Why did you begin farming?
I like working in the dirt. I like being outside physically working, and I like the quiet of the field. I began plant breeding because it is a way a person working in the dirt can make a lasting difference and contribute to the quality and diversity of the food supply for many people.
Have you always been an ecofarmer, or did you make a change?
I have always used organic practices.
What was the biggest hurdle you have overcome?
Finding land to farm. It took until I was almost 50 years old.
What do you enjoy most about farming?
I like physical work outdoors. I like mud between my toes. I like producing high-quality food and new seed that will produce more high-quality food, and that open source will mean others can reproduce that food and those seeds into the future. Looking to create new open-pollinated varieties of sweet corn, I planted a 100-foot row of each of 14 sugary enhanced f1 hybrids and picked a favorite. Eight generations later, Top Hat, one of my first releases, was selected out of Tuxedo, one of those 14. Tuxana (white corn) Festivity (multi-color corn) and Ana Lee (yellow corn) all come from a cross between Tuxedo and an Anasazi landrace corn.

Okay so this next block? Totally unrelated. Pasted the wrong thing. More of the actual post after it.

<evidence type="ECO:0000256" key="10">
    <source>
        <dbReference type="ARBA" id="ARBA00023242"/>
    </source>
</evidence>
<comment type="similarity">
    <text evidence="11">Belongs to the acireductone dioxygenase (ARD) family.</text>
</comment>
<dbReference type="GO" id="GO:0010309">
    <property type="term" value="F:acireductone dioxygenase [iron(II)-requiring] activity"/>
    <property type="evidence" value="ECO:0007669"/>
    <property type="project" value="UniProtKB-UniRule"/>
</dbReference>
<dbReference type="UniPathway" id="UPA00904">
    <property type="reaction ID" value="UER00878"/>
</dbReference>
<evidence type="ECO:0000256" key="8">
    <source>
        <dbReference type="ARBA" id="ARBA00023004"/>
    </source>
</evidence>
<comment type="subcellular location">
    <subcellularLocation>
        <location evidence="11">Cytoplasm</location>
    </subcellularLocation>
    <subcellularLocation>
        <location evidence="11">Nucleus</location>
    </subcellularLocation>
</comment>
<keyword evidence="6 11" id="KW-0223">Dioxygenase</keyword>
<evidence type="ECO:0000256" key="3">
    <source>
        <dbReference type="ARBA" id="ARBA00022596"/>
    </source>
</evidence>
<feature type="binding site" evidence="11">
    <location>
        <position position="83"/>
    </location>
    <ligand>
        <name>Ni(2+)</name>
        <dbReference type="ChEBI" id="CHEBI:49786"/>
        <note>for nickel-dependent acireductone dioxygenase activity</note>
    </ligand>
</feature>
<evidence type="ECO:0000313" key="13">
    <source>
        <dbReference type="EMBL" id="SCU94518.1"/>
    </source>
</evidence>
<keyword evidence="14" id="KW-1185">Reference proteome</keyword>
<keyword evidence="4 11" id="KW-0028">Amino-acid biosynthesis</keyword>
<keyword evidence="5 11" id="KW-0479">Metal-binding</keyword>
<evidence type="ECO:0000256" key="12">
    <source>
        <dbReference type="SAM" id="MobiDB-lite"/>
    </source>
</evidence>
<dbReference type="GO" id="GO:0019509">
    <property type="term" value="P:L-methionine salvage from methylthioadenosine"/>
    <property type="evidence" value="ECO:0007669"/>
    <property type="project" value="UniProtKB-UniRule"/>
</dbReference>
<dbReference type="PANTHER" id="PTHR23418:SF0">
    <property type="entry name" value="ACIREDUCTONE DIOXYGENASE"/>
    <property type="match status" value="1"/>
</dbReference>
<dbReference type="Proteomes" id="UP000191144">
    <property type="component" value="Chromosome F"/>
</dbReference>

What is your biggest current challenge?
My current biggest farm hurdle is the slow process of building up poor soil, particularly on the field I have leased.
What is the best piece of advice you ever received about farming?
Don’t be afraid to try something new, but grow a little before you grow a lot.
What learning opportunities have helped you become a better farmer?
Information and advice from experienced plant breeders, Dr. Alan Kapuler, Dr. Carol Deppe and Dr. Jim Myers, to name a few. These people and others have freely given of their extensive knowledge. Conferences, mostly organized by the Organic Seed Alliance or NOVIC (Northern Organic Vegetable Improvement Collaborative) have included workshops that have taught me a great deal about my specialty of vegetable breeding. There are also excellent reference texts available.
What do you see in store for the future of sustainable farming?
Unsustainable farming cannot be sustained and it cannot sustain us. I think our farms will become more sustainable voluntarily, or we will eventually be forced to it by catastrophe. The current dominant model may hold on for a little while longer due to government subsidy and externalized costs (toxicity, pollution, etc.), but sustainable ag is the only way if we seek a positive future.
This article appears in the November 2015 issue of Acres U.S.A.